From the perspective of the “west”, the notion of a military parade seems very anachronistic and reflects back to the lost days of the Soviet empire. The show of strength seemed to be more about pandering to the needs of the General Secretary than any useful value to the people. It might have given them some feeling of power – but in an age of “mutually assured destruction” this was ultimately a show of fiction, and misguided perception.
In modern, democratic countries, parades involving vast quantities of military hardware are virtually extinct, and have no real place in a modern world. One would like to think that this style of “chest-beating” is consigned to the past where thinly veiled, testosterone-fuelled, muscle flexing is surpassed by more subtle diplomatic, negotiating strategies.
Of course that is all fine in times of peace, or where people do not feel under threat. This is not the case for Artsakh. The wounds of war are still raw and the necessary caution has to be evident at all times. The people of this country continue with their everyday business knowing, subconsciously, that there is a theoretical chance of war at any time; this may be well hidden below the surface, but must be ever present. In the UK, the likelihood of war affecting anyone in their homeland is effectively zero, and the reality that a front line exists within a short distance of the capital is an alien, and frightening concept. It is easy for us to judge and form a view on a context that we have no experience of, and decide, in ignorance, what people would feel necessary, when such a constant menace exists.
Thankfully for most of us, we have not experienced war. Most people in Artsakh will have vivid memories that trouble them through history, to today. For those who suffered as children during that period, and cried from sheer fright and vulnerability, scared each day of the consequences which they could not predict, left empty from tears, and for some, stomach-wrenching terror at the loss of parents, will carry that trauma with them for the rest of their days. Noises, and events, that for those of us who have been fortunate, would find routine, will cause a response in people in unexpected ways. The sound of civilian jets will recall memories from years before, of the enemy planes making their way to drop horror into the minds of those waiting in fear. The connection remains imprinted into adulthood, and phobias and insecurities will strike indiscriminately. People will still have painful thoughts about the events during the war and be keen to ensure that similar suffering is not committed to their children or grandchildren. The need for protection and security is profound and an overt demonstration of the capability to achieve this is nothing short of an essential population-wide protective blanket.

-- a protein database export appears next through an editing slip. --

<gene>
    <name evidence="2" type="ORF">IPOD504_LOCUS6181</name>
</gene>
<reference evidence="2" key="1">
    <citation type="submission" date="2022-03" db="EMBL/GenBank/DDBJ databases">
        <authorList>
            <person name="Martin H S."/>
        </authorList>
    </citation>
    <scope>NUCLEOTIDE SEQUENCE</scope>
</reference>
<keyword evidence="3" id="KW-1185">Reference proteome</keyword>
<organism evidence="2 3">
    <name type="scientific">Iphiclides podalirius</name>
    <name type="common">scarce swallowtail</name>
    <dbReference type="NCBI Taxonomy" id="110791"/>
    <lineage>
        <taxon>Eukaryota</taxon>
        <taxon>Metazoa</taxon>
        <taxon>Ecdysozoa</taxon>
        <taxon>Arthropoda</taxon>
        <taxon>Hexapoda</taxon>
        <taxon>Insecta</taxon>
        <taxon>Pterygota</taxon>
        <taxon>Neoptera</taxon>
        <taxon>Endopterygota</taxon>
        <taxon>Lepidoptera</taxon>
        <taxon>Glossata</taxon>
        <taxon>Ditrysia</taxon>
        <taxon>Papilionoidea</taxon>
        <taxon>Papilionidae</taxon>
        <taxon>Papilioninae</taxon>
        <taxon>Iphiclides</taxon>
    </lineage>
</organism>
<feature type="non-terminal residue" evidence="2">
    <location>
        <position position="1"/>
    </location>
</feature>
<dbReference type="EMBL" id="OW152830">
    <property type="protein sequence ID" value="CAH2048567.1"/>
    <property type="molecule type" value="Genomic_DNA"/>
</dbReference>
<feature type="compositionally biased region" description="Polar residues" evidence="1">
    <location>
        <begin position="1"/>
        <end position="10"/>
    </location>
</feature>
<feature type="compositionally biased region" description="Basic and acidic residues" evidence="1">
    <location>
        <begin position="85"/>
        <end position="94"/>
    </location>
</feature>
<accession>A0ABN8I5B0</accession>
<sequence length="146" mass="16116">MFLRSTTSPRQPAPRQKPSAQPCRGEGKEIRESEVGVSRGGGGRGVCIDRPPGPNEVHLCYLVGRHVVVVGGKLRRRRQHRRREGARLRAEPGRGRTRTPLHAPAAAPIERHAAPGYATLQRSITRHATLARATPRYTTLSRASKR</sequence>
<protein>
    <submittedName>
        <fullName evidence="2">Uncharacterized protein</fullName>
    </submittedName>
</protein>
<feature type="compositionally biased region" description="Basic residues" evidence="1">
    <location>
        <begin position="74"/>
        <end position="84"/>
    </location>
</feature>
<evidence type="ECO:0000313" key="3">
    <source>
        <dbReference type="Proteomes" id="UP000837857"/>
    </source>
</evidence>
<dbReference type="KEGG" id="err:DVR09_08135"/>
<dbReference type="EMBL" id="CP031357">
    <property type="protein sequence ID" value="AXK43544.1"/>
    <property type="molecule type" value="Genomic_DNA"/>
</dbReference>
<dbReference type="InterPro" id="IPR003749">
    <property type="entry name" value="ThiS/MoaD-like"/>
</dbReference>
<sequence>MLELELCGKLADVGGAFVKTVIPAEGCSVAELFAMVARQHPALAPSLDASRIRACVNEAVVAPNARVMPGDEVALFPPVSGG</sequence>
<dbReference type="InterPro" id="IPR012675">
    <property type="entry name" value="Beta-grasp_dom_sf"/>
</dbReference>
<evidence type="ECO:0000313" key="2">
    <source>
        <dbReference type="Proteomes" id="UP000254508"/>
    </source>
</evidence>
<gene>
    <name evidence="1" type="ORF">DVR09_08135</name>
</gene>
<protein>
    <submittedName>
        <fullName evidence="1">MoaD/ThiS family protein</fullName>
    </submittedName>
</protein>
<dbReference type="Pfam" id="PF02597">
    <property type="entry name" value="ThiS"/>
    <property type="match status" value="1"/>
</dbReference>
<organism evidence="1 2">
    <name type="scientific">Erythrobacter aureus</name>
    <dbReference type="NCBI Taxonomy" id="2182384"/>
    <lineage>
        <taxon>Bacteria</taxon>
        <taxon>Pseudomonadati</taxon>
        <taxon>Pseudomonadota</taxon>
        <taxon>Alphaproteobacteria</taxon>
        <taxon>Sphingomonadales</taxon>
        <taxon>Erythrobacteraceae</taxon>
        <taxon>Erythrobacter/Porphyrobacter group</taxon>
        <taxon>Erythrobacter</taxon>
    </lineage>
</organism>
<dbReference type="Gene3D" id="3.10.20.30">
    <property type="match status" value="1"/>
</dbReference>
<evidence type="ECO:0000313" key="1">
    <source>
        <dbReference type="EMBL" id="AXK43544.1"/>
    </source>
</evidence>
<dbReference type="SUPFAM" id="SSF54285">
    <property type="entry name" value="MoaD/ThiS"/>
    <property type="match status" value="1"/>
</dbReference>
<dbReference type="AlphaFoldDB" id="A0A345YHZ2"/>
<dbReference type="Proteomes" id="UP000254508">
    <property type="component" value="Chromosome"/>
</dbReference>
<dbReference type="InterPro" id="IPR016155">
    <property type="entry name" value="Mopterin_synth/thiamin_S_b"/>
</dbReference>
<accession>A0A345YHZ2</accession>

Sabre-rattling by the Azerabaijani’s remains unabated, and unsettling statements from Turkey are not helpful. The perceived threat is ever present, and the need, on one day of the year, for the people of Artsakh to be re-assured, and reminded, of what effort and commitment is made for their defence is understandable in this context.
As the massed ranks of the different groups of soldiers marched by, there was a strong sense of togetherness and emotion. The large armoured tanks fired up, diesel engines pumping out exhaust fumes, creating a real feeling of strength, the engines engaged, and the many tonnes of firepower lurched forward in unison. They slowly crept through the main square like “gentle giants” mindful of the children and families that they were protecting. The parade of tanks were followed by various forms of combat vehicles, and artillery, and it was concluded with mobile rocket units sending a clear message as to the lengths that the country is prepared to go to, to defend its people.
I heard comments by some that they thought that the event was a waste of money; it is surely too early for this to be the case. Artsakh is beginning to represent itself, subtly, in small ways, on the world stage, particularly in arts, education and culture. This will slowly give it some credibility to the “Western world” however the main threat does not come from there, so in the meantime a combination policy is necessary and a demonstration of their defensive capability remains essential to re-assure and secure the spirited people of Artsakh, and to remind the enemy that this nation will defend its right to self-determination.
As one woman watched the parade, her childhood taken by the war, the little girl inside her started to cry out, and the tears of joy, and past fear, fuelled her emotions, proud of today, and anxious about the future. The past was a dark place, but the future has to be bright; that’s what the little girl wants.
Categories: War and its Legacy